While West River Commons is a very good local example of public space, it is not a good example of the process. It came out of a lengthy series of negotiation between the developer, city and neighborhood. In other words, while the West River Commons plaza is a wonderful space, it was not part of the original vision for that site, exactly what Garvin points out in the New York Times article. We got lucky with West River Commons. There is no mechanism by which we are guaranteed a good public realm in other projects around the city, and in fact, West River Commons is the sadly the exception.
Garvin looks to the Dutch for a fine example of how to do this right (I know,Europe this, Europe that, blah, blah, blah. Urbanists wouldn’t go on ad-nauseum if so many European cities didn’t repeatedly “get it right” with their development process). They take a formal, fine-grained approach to the public realm first, considering in detail where surrounding buildings should be and how they should relate to each other and the public realm.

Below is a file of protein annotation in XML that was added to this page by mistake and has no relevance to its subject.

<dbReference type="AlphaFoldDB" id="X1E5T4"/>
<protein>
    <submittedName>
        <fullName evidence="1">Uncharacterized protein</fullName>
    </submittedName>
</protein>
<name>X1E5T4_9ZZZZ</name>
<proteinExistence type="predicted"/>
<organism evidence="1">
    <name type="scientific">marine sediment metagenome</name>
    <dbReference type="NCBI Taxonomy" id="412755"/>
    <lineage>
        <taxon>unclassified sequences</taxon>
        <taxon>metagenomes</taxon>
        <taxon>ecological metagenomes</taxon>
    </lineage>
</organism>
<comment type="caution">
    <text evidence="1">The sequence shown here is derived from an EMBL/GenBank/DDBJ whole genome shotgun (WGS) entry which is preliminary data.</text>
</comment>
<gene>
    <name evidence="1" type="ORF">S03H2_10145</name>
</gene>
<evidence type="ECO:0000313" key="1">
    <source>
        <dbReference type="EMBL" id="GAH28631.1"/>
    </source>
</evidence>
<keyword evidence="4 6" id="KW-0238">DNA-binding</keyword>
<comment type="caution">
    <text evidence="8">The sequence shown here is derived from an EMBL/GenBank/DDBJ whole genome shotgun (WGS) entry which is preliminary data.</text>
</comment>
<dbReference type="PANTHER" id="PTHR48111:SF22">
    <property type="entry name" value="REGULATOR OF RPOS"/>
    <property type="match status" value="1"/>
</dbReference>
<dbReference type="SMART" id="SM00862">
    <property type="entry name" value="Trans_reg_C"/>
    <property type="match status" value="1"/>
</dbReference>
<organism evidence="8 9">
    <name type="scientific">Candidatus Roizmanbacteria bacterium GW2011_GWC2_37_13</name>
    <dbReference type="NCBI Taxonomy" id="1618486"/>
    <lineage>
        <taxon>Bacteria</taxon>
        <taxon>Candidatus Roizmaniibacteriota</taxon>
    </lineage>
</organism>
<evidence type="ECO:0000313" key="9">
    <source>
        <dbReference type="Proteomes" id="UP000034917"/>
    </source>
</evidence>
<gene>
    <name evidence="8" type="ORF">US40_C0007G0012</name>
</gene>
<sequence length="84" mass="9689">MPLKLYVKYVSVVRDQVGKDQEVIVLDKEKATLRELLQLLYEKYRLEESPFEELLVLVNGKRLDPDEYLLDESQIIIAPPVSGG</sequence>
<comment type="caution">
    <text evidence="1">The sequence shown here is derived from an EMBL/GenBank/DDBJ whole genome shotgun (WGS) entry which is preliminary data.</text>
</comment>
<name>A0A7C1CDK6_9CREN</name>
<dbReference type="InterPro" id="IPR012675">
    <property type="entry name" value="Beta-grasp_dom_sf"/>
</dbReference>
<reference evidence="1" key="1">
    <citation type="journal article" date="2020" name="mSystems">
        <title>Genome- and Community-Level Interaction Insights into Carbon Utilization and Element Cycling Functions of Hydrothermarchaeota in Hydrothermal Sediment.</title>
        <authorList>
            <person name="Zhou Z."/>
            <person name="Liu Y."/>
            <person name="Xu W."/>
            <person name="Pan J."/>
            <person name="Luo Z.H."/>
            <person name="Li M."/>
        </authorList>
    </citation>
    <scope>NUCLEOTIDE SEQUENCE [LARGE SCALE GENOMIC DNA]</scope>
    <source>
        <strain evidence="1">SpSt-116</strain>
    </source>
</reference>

But we need not go overseas to find good examples. Take Pearl District in Portland (I know, Portland this, Portland that, blah, blah, blah. Urbanists wouldn’t go on ad-nauseum if Portland didn’t repeatedly “get it right” with its development process). There, they began with what is effectively a master plan for the public realm, including a walkable grid of streets, sidewalks, with parks interspersed every few blocks, a school, and the provision of a streetcar serving the neighborhood. Development followed that, but even that included plans for amenities like a grocery store.